Russian language will not replace Swedish

Russian letters

The Finnish Ministry of Education has turned down applications from municipalities in eastern Finland on the replacing the compulsory Swedish language with Russian.


The municipalities argue that local children will benefit more from learning Russian than Swedish and has applied for permission to swap the languages in local schools. A total of six municipalities — Lappeenranta, Imatra, Mikkeli, Savonlinna, Pieksämäki and Tohmajärvi – are behind the applications which propose to introduce Russian language in a trial period.

Read more: Disputed Russian language in eastern Finland

The country’s Ministry of Education however wants it otherwise and has turned down the applications.

“Since we have certain subjects that everyone must study, it is not possible to drop one out, that would then require a change in the law,” Education Minister Henna Virkkunen told YLE.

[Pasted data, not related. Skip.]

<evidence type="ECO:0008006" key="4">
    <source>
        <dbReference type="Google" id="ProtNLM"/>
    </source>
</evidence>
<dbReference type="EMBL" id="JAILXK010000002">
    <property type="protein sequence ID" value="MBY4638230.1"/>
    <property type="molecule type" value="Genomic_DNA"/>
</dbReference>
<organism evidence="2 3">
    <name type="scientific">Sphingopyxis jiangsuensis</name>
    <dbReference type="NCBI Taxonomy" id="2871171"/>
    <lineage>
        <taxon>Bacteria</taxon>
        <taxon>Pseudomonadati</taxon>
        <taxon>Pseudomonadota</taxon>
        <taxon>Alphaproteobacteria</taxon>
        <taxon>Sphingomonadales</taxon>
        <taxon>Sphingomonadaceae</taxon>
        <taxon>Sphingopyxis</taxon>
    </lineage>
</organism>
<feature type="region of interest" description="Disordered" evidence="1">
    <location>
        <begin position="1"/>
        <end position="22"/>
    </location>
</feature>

Finland has two official languages – Finnish and Swedish – and all children have to go through study programs in both subjects. However, while a significant part of the population in the western part of the country uses Swedish as their first language, the language is in little use in the country’s east. There, along the border to Russia, studies in Russian now appear far more attractive to youngsters.